Hamlet and In The Blood

Posted: September 3rd, 2013





Hamlet and In The Blood

            When talking about tragic plays, many people will think of Shakespeare. However, other recent plays have also centered on tragedy, such as In The Blood by Suzan-Lori Parks, which is compared with Shakespeare play, Hamlet in this paper. Hamlet and In The Blood are two tragic plays set in different settings including time, and place. The plays also differ in terms of plot and characters. However, the two plays have quite a number of similarities in terms of themes and motifs, where both show tragedy happening to people who do not deserve such. Tragedy is what befalls both protagonists of the plays as well as destroying family bonds, with Prince Hamlet ending up dead while Hester ends up in jail after struggling to raise her five children.

In Hamlet, Prince Hamlet is polite and innocent when his father dies. In addition, his uncle, the murderer of his father has married his mother in order to take the throne, which is supposed to be his. Later, Prince Hamlet is visited by his father’s ghost, telling him of how he died. Throughout the play, he is planning to kill Claudius, and several other people die in the play, including those that he loved. In the end, Claudius dies, but Prince Hamlet also dies and does not live to inherit his father’s throne to the kingdom. This is the tragedy in the Hamlet story (Smith 4).

On the other hand, In The Blood has also a very tragic story as well as the ending. Hester is a poor woman without a source of income for which to take care of her five fatherless children. Hester tries her best to help her children out of poverty, but all people around her only give her very little help to get out of poverty. She tries seeking help from some of the fathers of the children, but ends up being called a slut. In addition, the people around her have been involved with her sexually, such as The Welfare Lady, who had her first threesome thanks to Hester, the reverend, doctor and Miga. In the end, she ends up in jail after she beat up her eldest son for talking to her about the slut. She leaves the children without anybody to help them. At this time, the society does nothing to help her out of poverty. Rather, those around her try to make her poverty more bearable with little help (Jefferson 1999).

In addition to the tragedy that befalls the protagonists in the plays, they are faced by obstacles in their life that prevent them from achieving their goals. Prince Hamlet is struggling with his own mind, which seems the greatest obstacle in fulfilling his goal of killing Claudius. In addition, Claudius is suspicious of him and sends him away for some time. His wits seem to be another obstacle in achieving the goal (Smith 4). On the other hand, Hester’s goal is to save her children from poverty, which she tries to do through finding help from the people around her. However, this fails. One of the obstacles she has to deal with is her own image in the society. The society considers her adulterous and a slut. With such an image, very few people are willing to help her. Another obstacle is that she is poor, and has no means of income to provide for her five children.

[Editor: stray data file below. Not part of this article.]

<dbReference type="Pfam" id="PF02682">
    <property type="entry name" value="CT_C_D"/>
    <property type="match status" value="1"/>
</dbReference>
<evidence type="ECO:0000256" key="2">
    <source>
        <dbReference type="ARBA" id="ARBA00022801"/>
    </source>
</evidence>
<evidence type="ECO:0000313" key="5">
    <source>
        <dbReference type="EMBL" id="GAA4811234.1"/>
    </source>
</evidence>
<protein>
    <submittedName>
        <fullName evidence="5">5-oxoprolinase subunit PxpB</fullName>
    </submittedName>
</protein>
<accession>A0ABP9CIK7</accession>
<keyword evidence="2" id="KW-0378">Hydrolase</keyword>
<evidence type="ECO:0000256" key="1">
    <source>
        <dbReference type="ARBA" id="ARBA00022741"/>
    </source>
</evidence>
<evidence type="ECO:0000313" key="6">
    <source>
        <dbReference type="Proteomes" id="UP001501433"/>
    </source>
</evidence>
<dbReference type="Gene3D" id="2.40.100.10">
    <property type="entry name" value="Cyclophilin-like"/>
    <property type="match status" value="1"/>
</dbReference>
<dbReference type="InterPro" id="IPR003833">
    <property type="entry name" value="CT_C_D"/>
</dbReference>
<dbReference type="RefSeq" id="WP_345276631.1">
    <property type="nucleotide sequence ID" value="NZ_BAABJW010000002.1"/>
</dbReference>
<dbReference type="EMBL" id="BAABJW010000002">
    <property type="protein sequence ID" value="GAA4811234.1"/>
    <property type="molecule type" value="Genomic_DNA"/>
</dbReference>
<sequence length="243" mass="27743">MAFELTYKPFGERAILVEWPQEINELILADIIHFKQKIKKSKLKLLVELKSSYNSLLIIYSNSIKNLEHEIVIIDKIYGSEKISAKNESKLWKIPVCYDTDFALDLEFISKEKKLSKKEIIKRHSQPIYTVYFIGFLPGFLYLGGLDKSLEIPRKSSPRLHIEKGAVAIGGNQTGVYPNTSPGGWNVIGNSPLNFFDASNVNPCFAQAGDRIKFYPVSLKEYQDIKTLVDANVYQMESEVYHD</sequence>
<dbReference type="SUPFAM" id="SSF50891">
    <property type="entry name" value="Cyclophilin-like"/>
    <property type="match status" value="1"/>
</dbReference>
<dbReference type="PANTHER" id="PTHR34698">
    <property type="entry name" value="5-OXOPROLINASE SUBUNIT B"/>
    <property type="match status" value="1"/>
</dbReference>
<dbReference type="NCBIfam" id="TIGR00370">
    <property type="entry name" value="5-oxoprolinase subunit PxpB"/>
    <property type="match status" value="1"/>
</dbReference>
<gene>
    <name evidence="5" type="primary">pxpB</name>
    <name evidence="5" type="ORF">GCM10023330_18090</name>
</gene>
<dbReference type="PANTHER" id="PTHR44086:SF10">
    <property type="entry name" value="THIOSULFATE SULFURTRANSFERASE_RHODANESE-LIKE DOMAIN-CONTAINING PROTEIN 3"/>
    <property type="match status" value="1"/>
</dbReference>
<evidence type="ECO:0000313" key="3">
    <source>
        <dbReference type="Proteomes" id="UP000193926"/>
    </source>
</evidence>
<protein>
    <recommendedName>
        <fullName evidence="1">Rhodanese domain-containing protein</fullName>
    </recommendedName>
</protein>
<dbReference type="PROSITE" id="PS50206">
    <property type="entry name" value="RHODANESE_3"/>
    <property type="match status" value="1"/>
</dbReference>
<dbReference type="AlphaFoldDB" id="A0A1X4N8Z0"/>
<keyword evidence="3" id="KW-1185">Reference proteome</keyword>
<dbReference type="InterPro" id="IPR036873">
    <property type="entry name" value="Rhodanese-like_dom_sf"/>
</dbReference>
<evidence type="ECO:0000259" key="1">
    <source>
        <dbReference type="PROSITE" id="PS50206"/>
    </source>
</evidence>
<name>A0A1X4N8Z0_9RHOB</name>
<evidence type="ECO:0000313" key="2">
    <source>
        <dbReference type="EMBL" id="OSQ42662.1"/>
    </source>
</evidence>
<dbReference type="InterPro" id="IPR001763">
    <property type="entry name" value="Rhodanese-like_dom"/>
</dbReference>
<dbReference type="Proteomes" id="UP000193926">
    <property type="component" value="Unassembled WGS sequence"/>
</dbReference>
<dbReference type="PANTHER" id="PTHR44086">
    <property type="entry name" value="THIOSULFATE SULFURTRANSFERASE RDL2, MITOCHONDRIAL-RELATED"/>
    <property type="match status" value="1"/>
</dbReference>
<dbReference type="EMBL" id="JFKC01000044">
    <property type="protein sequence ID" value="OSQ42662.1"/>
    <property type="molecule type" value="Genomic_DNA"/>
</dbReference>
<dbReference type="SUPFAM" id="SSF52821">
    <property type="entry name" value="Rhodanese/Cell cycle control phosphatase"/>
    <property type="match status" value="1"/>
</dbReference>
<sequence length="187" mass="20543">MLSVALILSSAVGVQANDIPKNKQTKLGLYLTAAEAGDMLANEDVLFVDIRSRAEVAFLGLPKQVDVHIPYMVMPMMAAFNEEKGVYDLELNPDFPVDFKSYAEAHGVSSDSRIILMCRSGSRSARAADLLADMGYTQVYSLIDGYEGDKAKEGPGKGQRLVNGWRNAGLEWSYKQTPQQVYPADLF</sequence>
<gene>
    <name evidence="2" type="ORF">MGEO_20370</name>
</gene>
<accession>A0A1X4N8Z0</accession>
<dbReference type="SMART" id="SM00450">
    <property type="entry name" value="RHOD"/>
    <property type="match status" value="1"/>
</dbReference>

The two plays also come in to show a strong bond between children and parents, where we see a strong connection between Prince Hamlet and his father. After his father has died, he takes the longest time to overcome his remorse. Even after the ghost has visited, he is still mourning his father’s death. In addition, he comes to hate her mother for marrying his uncle, and sees it as a bad act against his father. On the other hand, Hester is struggling throughout her life to raise her five children and take them out of poverty. For them, she is willing to do almost anything in order to get help with raising them. This shows quite a strong connection between the children and the parents.

In addition, the two plays show a strong connection between what one says and what happens. In Hamlet, Prince Hamlet is seen in one of the soliloquies wondering whether to be or not to be, and the words seem to be depicting the real facts happening in his life. On the other hand, Hester says that she knows her fate, considers her situation her own fault. These words make her remain in poverty since she already believes it is her destiny.

















Work cited

Jefferson Margo. “Theater Review; The Scarlet Letter,’ Alive And Bitter in the Inner City” The New York Times 23 Nov. 1999. Print.

Smith J. Peter. “Review of Shakespeare’s Hamlet (directed by Jonathan Miller) at the Tobacco Factory, Bristol, March-may 2008.” Shakespeare, 4.3 (2008): 324-327. Print.

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